The Declaration was a direct outcome of the conference and was developed with input from the attendees. The organisers are inviting additional signatories to join. Those interested can contact us through the conference email, firstname.lastname@example.org, stating their name and affiliation or whether they wish to sign on as an individual.
In June 2018, scientists, practitioners and members of the public gathered at Magdalen College, University of Oxford, to discuss strategies for protecting the world's remaining intact forests. The meeting defined intact forests as 'natural forests free from significant anthropogenic degradation'. Degradation reduces biodiversity, ecological function and the delivery of ecosystem services, and can be caused by industrial logging and other extractive industries, fragmentation by roads and agriculture, over-hunting and altered fire and flood regimes, among other pressures.
Many intact forests represent the bio-cultural heritage of indigenous and traditional peoples who have customary rights to these areas, and whose traditional management systems have often provided effective protection to them.
In the meeting the latest science was reviewed related to defining and mapping intact forests, their many values and the threats they face. We then discussed the management options, financial incentives and policy interventions available for maintaining intact forests into the future.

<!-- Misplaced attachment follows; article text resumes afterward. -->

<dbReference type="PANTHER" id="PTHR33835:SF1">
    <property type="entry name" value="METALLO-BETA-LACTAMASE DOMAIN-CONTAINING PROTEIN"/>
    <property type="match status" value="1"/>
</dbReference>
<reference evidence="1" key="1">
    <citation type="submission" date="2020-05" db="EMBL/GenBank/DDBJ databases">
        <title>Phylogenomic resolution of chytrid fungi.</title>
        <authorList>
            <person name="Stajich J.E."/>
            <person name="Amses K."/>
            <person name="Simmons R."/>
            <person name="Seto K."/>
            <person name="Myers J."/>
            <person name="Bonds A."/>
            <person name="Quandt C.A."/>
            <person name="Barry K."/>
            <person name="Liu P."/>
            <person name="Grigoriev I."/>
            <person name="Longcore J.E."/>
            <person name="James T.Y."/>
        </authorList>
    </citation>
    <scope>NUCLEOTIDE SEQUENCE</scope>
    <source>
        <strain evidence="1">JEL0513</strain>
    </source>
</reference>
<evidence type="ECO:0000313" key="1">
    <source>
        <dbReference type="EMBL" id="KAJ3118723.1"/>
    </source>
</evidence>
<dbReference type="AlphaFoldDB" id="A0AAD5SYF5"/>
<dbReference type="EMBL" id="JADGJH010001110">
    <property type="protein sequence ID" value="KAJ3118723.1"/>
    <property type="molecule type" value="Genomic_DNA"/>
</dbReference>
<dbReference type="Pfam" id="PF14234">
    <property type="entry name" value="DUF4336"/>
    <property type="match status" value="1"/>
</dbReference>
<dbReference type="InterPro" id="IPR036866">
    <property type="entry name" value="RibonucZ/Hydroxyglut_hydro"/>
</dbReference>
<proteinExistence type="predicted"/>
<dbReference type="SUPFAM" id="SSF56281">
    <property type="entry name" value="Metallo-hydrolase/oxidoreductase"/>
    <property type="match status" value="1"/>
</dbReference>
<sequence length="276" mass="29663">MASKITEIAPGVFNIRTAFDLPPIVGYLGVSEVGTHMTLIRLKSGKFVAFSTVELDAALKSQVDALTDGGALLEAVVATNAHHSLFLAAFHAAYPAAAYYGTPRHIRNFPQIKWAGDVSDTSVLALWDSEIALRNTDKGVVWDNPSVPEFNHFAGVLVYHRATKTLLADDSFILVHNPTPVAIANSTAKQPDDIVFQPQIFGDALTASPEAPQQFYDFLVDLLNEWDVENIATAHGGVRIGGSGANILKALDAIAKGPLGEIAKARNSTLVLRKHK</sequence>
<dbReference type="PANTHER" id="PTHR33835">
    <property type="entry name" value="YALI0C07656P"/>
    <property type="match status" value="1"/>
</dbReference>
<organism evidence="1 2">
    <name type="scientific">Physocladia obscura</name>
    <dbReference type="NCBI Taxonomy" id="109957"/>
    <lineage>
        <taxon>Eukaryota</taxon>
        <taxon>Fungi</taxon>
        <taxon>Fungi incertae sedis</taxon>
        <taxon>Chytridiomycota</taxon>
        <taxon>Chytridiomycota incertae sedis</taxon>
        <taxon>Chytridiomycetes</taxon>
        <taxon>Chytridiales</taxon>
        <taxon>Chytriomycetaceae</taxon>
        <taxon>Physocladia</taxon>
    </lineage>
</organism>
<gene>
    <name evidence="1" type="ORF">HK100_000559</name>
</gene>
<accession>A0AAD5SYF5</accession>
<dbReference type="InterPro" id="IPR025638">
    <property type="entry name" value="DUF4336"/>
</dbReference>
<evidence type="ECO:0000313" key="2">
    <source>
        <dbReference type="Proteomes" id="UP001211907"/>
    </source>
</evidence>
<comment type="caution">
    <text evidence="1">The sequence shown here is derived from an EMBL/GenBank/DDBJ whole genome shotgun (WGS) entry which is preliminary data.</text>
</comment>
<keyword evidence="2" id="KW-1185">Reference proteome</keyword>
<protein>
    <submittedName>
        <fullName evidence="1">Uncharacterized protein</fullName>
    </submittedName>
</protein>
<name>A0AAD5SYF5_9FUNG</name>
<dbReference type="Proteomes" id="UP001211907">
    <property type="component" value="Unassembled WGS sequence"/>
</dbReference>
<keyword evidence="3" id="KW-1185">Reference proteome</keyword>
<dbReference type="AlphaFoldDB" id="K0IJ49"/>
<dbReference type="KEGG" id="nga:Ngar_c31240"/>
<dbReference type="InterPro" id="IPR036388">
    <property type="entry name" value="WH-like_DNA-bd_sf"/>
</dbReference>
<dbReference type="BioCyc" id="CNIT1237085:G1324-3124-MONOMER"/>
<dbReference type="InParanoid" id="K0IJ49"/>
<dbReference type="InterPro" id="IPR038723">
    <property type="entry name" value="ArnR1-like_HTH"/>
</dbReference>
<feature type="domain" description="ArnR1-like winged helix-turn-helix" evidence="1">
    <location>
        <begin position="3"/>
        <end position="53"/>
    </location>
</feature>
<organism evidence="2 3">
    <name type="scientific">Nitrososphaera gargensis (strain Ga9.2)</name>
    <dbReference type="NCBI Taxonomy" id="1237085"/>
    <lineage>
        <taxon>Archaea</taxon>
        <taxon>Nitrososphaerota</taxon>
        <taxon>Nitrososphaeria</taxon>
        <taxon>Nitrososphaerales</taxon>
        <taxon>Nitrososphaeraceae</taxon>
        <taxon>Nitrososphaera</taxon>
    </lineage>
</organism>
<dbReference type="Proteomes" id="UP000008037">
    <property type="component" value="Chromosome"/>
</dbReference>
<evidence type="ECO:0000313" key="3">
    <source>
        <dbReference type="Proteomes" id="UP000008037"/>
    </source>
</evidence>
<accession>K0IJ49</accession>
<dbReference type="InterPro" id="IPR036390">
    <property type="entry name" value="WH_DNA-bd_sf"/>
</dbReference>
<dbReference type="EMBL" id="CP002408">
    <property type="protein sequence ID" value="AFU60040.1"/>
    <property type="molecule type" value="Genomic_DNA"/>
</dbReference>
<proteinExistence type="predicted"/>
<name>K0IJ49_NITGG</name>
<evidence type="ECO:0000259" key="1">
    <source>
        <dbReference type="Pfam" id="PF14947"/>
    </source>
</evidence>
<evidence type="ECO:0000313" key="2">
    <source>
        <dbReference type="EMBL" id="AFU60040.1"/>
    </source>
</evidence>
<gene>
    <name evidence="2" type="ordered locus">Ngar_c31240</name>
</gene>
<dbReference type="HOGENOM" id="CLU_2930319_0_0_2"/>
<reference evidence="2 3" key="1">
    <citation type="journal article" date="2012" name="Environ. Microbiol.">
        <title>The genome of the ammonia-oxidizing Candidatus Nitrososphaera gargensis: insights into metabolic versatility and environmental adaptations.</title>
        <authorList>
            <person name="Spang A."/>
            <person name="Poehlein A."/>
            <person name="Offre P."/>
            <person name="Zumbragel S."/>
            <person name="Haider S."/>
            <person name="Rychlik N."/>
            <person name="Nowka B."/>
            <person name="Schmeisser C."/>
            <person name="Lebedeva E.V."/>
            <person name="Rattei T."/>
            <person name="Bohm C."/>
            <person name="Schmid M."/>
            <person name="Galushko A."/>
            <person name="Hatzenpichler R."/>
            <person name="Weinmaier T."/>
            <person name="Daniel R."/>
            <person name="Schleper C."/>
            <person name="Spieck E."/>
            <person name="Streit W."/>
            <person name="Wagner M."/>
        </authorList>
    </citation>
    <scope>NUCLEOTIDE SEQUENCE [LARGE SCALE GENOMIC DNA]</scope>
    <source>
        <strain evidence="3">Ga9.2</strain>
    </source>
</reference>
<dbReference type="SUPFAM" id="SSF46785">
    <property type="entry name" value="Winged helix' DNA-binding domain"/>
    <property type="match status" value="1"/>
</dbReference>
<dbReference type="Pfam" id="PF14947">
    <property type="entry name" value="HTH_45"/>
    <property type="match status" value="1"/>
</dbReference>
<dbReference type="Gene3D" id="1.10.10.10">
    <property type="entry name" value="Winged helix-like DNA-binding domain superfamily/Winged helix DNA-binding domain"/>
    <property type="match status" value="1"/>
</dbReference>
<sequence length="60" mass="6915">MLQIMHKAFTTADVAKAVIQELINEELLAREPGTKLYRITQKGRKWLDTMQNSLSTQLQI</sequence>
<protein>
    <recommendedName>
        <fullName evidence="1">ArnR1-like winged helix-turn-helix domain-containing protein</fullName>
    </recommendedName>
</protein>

We hereby RECOGNISE that:
Despite these positive steps we are CONCERNED that:
Therefore, by this Declaration, we CALL for:
Adam Gibbon and Althelia Funds, Mirova|
Chris Eves and The Zoological Society of London (ZSL)
Tom Evans and WCS
Helen Buckland and the Sumatran Orangutan Society (SOS)
Sara Oldfield, co-chair of the IUCN SSC Global Tree Specialist Group|
Ellen Watson, High Conservation Value Network
Ismael Nobre and The Amazonia Third Way Initiative
David P. Edwards
Jeffrey Wells and the Boreal Songbird Initiative|
Francis E. Mayle
Ellen Griffiths and Global Canopy
Ana Alonso, EUROMOZ
Peter Freer Smith
The exceptional value of intact forest ecosystems. This recently published paper in Nature Ecology and Evolution highlights many of the issues to be discussed at the conference.